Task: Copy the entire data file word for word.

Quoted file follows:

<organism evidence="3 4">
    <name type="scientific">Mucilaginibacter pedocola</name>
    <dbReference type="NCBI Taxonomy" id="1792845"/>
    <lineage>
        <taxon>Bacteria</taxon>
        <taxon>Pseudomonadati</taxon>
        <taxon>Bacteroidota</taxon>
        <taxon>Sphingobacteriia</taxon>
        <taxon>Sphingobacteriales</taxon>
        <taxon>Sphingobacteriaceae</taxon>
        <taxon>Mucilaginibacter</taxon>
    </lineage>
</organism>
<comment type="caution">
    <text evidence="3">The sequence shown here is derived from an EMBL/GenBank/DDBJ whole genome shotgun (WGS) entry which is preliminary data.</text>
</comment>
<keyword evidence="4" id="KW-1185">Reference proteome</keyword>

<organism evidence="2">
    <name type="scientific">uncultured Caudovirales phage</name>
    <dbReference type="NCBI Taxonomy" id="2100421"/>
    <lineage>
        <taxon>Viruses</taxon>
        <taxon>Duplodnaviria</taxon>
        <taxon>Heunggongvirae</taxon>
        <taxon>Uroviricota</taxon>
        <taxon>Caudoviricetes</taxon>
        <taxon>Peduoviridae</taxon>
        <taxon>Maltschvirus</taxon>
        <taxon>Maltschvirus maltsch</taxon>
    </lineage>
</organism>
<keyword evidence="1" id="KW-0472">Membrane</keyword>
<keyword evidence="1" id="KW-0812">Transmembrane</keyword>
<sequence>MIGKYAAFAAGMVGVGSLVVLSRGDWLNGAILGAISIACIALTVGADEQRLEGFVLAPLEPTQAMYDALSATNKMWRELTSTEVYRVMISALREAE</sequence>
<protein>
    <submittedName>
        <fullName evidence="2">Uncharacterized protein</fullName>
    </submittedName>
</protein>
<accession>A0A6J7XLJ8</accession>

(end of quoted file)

<organism evidence="3 4">
    <name type="scientific">Mucilaginibacter pedocola</name>
    <dbReference type="NCBI Taxonomy" id="1792845"/>
    <lineage>
        <taxon>Bacteria</taxon>
        <taxon>Pseudomonadati</taxon>
        <taxon>Bacteroidota</taxon>
        <taxon>Sphingobacteriia</taxon>
        <taxon>Sphingobacteriales</taxon>
        <taxon>Sphingobacteriaceae</taxon>
        <taxon>Mucilaginibacter</taxon>
    </lineage>
</organism>
<comment type="caution">
    <text evidence="3">The sequence shown here is derived from an EMBL/GenBank/DDBJ whole genome shotgun (WGS) entry which is preliminary data.</text>
</comment>
<keyword evidence="4" id="KW-1185">Reference proteome</keyword>

<organism evidence="2">
    <name type="scientific">uncultured Caudovirales phage</name>
    <dbReference type="NCBI Taxonomy" id="2100421"/>
    <lineage>
        <taxon>Viruses</taxon>
        <taxon>Duplodnaviria</taxon>
        <taxon>Heunggongvirae</taxon>
        <taxon>Uroviricota</taxon>
        <taxon>Caudoviricetes</taxon>
        <taxon>Peduoviridae</taxon>
        <taxon>Maltschvirus</taxon>
        <taxon>Maltschvirus maltsch</taxon>
    </lineage>
</organism>
<keyword evidence="1" id="KW-0472">Membrane</keyword>
<keyword evidence="1" id="KW-0812">Transmembrane</keyword>
<sequence>MIGKYAAFAAGMVGVGSLVVLSRGDWLNGAILGAISIACIALTVGADEQRLEGFVLAPLEPTQAMYDALSATNKMWRELTSTEVYRVMISALREAE</sequence>
<protein>
    <submittedName>
        <fullName evidence="2">Uncharacterized protein</fullName>
    </submittedName>
</protein>
<accession>A0A6J7XLJ8</accession>